Trouble is, books don't lend themselves to rallying cries. "Acid Free Forever!" for example. What does it mean? It's an allusion to the industry standard that all books be printed using paper with a pH value of seven or greater, which extends the life of each printed book and the machines that make them. Acid-free books don't yellow the way really old books do; their pages don't get brittle the way really old paper does. But ask the average person on the street what "acid free" means and they'll be highly unlikely to talk about book manufacturing. They'll probably talk about drug rehab.
So, I'm at a loss, book purists. But at least I'm trying. And now I'm providing a forum. Take your best shot:
What's your rallying cry to keep print books alive?
October 12, 2012
Lament for a Lyricist: The Best of Lisa Rieck
Our little Lisa Rieck is leaving our little nest. She's taken a job in a whole 'nother state: Wisconsin, home to cheese, fireworks and InterVarsity Christian Fellowship. Lisa will be writing and editing for our parent organization (working closely with Adam Jeske, coauthor of the recent Likewise book This Ordinary Adventure), and we wish her well in it. We'll miss her here, of course, but we're hoping that we'll still get to enjoy a post from her every now and again. In the meantime, here are some of Lisa's greatest hits, focusing on her unique poetic stylings.*** Good readers, I want you to know
I've missed your bright comments, your glow.
I cried for a while
I missed your great style
and my heart was filled with much woe.
But joy fills my heart up today
and beams out like a soft sunny ray (which, I might add, we haven't seen here in a while)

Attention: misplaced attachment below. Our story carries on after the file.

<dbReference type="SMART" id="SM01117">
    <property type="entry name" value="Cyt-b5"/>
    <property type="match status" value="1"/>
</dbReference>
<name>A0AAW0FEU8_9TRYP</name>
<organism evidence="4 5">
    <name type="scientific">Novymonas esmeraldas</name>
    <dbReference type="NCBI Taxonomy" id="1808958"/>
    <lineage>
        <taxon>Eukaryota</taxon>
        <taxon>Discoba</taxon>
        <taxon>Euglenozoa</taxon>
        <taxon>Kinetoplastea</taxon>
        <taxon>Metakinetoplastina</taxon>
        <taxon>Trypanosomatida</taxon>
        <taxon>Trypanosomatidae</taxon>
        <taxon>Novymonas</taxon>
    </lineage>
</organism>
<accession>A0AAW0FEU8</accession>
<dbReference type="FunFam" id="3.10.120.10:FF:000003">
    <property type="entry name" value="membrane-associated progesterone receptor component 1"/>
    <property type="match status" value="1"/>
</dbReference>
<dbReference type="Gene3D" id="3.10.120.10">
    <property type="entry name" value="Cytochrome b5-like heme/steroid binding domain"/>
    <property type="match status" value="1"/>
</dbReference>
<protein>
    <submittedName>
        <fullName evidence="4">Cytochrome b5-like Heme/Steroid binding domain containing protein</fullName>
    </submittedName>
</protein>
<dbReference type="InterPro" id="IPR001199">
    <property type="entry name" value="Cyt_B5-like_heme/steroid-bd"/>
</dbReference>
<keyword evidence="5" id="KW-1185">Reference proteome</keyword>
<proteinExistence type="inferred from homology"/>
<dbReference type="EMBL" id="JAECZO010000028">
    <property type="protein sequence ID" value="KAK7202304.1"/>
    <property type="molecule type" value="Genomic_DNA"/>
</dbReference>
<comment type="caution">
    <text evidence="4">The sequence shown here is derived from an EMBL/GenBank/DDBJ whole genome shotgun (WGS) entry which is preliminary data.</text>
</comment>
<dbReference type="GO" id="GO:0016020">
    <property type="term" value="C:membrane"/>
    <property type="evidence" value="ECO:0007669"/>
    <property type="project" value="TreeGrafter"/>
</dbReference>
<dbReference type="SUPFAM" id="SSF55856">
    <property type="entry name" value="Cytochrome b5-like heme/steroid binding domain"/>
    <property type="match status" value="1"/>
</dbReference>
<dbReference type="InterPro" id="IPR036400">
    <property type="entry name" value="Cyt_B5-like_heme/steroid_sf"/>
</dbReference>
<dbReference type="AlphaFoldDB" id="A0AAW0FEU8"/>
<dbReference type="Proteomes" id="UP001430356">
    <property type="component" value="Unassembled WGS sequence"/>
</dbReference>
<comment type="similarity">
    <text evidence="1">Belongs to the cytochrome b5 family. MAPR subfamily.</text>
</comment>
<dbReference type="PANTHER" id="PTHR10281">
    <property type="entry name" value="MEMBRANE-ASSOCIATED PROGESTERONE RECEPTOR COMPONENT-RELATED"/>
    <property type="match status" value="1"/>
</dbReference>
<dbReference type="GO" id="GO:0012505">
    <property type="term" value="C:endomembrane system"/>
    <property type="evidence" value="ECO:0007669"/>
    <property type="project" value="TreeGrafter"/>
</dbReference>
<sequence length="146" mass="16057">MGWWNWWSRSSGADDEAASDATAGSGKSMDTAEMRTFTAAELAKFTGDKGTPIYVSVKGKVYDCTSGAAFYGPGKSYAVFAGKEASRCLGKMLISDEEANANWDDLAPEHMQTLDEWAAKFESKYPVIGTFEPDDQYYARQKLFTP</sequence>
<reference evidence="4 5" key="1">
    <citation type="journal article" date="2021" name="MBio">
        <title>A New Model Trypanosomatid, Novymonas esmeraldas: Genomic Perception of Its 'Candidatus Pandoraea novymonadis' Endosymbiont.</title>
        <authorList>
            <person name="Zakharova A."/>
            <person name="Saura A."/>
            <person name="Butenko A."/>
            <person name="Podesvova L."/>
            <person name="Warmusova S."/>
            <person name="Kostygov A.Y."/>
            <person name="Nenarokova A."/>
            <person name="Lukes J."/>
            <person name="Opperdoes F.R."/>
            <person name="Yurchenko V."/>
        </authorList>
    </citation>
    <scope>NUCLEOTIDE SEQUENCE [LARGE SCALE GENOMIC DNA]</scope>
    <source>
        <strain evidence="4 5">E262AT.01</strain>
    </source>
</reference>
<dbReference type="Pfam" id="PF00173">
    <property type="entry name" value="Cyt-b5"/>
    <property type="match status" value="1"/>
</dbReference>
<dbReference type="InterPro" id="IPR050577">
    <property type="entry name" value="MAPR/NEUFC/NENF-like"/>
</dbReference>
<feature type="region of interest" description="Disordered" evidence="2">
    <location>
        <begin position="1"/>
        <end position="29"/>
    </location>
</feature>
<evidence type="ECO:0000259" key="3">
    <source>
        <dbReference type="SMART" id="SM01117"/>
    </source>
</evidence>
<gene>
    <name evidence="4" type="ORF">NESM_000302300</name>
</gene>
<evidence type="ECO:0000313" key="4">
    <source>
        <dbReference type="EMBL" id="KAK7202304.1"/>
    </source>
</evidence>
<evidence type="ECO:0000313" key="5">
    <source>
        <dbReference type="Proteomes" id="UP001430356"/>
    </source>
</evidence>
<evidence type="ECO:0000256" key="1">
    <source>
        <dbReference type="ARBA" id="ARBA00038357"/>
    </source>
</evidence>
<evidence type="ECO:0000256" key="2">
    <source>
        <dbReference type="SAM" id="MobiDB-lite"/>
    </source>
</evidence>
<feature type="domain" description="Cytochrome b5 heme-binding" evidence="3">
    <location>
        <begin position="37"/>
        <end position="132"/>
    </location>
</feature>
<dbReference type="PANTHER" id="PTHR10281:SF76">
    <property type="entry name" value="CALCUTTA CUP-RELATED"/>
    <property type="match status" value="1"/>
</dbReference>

Yes, I can't wait to read
your own rhymes, for I need
to know what you all have to say!
--from "There once was a girl who missed blogging . . ." October 27, 2009 *** Ode to Boca Chik'n Meatless Patties
easy and quick,
of frozen food options
these are my top pick!
They're tasty, and healthy,
and kind to the chicks
(not a feather was harmed
when these patties were mixed!).
They go well on salad,
in wraps or on bread.
Add dressing and cheeses,
or mustard instead.
Packed full of good soy,
then breaded and cooked,
just one taste of these and
I bet you'll be hooked.
Ninety seconds on high
in a good microwave
and you're ready to eat--
oh the time you will save!
So rush out and buy some
they're worth every buck.
(If I beat you there,
you might be out of luck.)
Try them with couscous,
make one for a friend,
the options are endless.
Soon you will depend
on Boca's fine patties
for dinner each night.
Even if you can't cook
they'll turn out just right!
I'm confident soon
with me you'll agree
they're simply fantastic--
just try them and see!
--from "We Interrupt Our Lenten Reflections . . ." March 12, 2010 *** Sum folks may claim (I wont name names)
that editing need, we don't
I; ofer you hear
ode an that makes clear
why survyving without it--we won't
Things are A miss (I promise u this)!
without a good editor's eyes
we labour for. You
to make errorrs few
so all of your books are good buys.
Idaes shine threw and words becomme new
when editing! work is done well
And what the is test
of an editors best ?
Reader, you are the one who can tell!
--from "Ode to Editing," December 3, 2007 *** Oh moto, you charm me:
threading through Phnom Penh streets
with grace and ease, your rubber meets
both cement and dirt, sidewalk and road
with ease and grace, whate'er the load
(you carry mattresses, balloons,
five men at once 'neath suns and moons,
or babies in their parent's arms,
papaya, ladders, rice from farms--
there's almost nothing you don't hold,
this, more than once, our team was told.)
Your riders drive with confidence
(and generally with less expense.)
You hardly ever have to stop
unless you see a watching cop;
at red lights you can simply slow
and weave amidst the coming flow
of traffic, people, ox-pulled carts.
Your feats did stop our sheltered hearts
more times than I can here recount.
For you, moto, respect did mount;
you're moving up among the ranks--
but I'll still drive my car with thanks.
--from "Kudos to Motos," November 27, 2007 *** Please post your farewell odes, limericks, free verse or even prose to Lisa as she heads to the great cheesy north.